Medical and recreational cannabis users all agree that it is best to grind up your weed before you smoke it. But what exactly does grinding entail, and how do you do it?
Grinders are tools that break down cannabis flower for easier and more efficient consumption. By running your weed flower through a grinder you will get a product that is easier to pack into glassware or roll into joints and blunts. Additionally, the ground flower creates a smooth, even burn allowing you to get the most out of your purchase. Using a grinder will also save you time and help you to waste less weed as you consume.
If you are looking to grind up your flower but you do not already have a grinder at home, then try these methods for grinding weed without a grinder.
How do weed grinders work?
The most common grinders consist of two interlocking halves, or lids, that contain multiple rows of grinding teeth. These teeth, which look like thick flat spikes on the lids, are what actually grab onto the marijuana bud and shred it apart into a fine particle consistency. This results in a soft, fluffy marijunana product that is easy to work with.
Most grinders are manual, meaning you use your hands to turn the device and create the ground flower. However, automatic grinders are available for users who cannot physically use a manual grinder or who wish for the added convenience.
Different types of grinders
There are a few different options for weed grinders. The most common is simply referred to as a grinder, and is a short cylinder which can be metal or plastic. These types of grinders are a closed design to keep your weed from spilling, and can come in different capacity sizes ranging from small to large and even super large.
Capacity size refers to the amount of cannabis flower that the grinder can shred and store. The design options for cylinder grinders vary slightly in that there can be two-, three- or four-piece grinders. Non-cylinder grinders include grinding cards and some automatic grinders.
Two-Piece (single chamber)
A single chamber grinder is the most straightforward grinder and is often the least expensive. This will consist of two interlocking lid pieces with the grinding teeth. The weed buds are placed in the chamber, then the user presses the two lids together and manually turns the two halves in opposite directions for the grinding effect.
With this type of grinder there is no separate chamber for ground bud to collect, so typically the ground bud must be knocked out of the grinder and onto a seperate surface for packing or rolling use. Grinding lids do not screw together, which would impede the grinding action, so be cautious when grinding so that you do not lose any cannabis.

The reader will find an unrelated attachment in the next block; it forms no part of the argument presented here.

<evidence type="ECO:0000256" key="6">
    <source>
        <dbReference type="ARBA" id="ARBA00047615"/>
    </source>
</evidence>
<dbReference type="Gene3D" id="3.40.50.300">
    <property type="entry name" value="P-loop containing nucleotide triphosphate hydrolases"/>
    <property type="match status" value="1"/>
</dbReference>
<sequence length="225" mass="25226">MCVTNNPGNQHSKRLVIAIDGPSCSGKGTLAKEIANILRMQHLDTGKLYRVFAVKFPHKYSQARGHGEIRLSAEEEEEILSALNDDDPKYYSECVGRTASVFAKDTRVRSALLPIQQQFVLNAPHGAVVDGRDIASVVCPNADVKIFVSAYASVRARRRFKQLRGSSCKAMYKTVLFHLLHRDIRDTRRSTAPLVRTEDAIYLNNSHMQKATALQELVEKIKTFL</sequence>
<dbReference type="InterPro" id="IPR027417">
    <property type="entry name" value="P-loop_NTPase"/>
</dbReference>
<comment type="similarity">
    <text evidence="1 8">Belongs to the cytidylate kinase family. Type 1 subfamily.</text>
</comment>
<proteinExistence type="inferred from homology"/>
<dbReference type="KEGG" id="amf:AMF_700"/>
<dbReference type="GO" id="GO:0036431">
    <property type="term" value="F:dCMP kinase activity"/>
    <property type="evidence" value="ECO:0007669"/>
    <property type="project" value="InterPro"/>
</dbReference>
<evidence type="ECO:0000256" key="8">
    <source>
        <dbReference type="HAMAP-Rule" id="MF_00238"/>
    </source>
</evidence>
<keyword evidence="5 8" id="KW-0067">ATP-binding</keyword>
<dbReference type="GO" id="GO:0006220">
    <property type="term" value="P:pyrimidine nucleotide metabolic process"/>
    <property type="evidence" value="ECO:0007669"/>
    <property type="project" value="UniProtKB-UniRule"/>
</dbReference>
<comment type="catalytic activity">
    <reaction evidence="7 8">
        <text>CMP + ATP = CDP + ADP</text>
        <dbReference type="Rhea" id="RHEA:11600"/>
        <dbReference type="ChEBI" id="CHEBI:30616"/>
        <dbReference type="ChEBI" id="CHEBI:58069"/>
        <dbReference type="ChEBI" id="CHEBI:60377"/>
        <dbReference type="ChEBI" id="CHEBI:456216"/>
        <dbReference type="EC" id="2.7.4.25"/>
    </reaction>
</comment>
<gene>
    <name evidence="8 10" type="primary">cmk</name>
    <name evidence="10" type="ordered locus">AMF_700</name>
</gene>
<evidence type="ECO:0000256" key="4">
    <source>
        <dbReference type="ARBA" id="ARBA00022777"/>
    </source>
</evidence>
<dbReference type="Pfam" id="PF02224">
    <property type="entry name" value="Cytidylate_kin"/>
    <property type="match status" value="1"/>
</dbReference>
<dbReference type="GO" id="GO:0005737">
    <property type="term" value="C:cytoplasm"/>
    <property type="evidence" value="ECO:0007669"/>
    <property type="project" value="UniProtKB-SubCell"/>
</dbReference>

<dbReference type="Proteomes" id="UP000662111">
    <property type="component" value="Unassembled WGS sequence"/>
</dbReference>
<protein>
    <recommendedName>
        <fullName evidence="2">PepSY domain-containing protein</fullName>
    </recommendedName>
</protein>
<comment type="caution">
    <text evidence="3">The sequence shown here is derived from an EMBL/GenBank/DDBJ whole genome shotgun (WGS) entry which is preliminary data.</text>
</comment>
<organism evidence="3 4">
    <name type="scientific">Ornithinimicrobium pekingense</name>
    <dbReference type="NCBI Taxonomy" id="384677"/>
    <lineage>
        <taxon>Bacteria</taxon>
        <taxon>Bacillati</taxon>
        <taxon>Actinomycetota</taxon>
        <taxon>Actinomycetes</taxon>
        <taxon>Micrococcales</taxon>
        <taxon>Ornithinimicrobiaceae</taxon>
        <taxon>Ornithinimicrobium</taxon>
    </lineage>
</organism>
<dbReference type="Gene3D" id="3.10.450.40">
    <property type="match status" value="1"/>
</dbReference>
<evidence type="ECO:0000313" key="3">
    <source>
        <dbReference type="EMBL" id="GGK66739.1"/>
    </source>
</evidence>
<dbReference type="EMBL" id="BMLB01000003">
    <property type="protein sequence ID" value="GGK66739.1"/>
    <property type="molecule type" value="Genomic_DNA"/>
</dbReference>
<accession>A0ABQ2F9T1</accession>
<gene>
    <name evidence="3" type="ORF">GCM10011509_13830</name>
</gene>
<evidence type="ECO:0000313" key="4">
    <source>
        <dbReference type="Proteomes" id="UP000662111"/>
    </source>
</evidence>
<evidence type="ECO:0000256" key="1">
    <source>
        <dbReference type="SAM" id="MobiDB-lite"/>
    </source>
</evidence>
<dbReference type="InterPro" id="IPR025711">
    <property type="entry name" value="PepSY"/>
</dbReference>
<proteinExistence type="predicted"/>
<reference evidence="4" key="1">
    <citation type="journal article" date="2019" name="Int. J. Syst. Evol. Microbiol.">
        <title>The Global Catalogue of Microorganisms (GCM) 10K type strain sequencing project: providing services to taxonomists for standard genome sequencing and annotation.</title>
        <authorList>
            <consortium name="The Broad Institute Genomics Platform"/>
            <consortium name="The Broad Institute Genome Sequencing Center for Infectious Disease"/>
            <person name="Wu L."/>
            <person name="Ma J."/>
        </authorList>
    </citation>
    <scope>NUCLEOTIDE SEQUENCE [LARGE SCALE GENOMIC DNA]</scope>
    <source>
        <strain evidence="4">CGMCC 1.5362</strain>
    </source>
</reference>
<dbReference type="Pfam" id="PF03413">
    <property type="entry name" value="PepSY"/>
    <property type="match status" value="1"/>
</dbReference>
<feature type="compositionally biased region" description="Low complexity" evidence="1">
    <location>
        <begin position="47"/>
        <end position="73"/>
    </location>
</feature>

Three-Piece (two chamber)
A two chamber grinder has the same basic principle as a single chamber, except that the bottom grinding lid will have holes in it for the ground weed product to fall through. The weed then collects into a separate chamber (often called a collection chamber), which will be screwed on for security. This chamber will be able to unscrew completely from the grinding lids, and will be a flat bottom with no grinding teeth.
The lack of teeth can allow for users to scoop the weed out with their fingers and into their smoking device. Again, grinding lids do not screw together, so even when using a collection chamber grinding must be done with caution.
Four-Piece (three chamber)
A three chamber grinder offers weed users the most in terms of product efficiency. In addition to the two interlocking grinding lids and the collection chamber, there is a third chamber located at the bottom which collects kief (resinous trichomes).
Kief is an incredibly potent component of cannabis. How it works is instead of a solid bottom to the collection chamber there is a fine mesh screen. When the weed is ground, the pollen-like kief is shaken off the product, falls through the mesh screen in the collection chamber and into the kief compartment.
When using a three chamber grinder, kief is collected and stored in the bottom most chamber instead of being lost in the crevices like with other grinding devices. Kief can be used right away, or stored up over several grinds; it offers a powerful impact to your high.
Grinding cards are even more simple and straightforward than cylindrical grinders. Grinding cards are flat metal or plastic cards, usually the size of a playing card. These devices have sharp, raised cut-outs which the marijunana bud is rubbed vigorously against to create ground flower- much like a cheese grater works.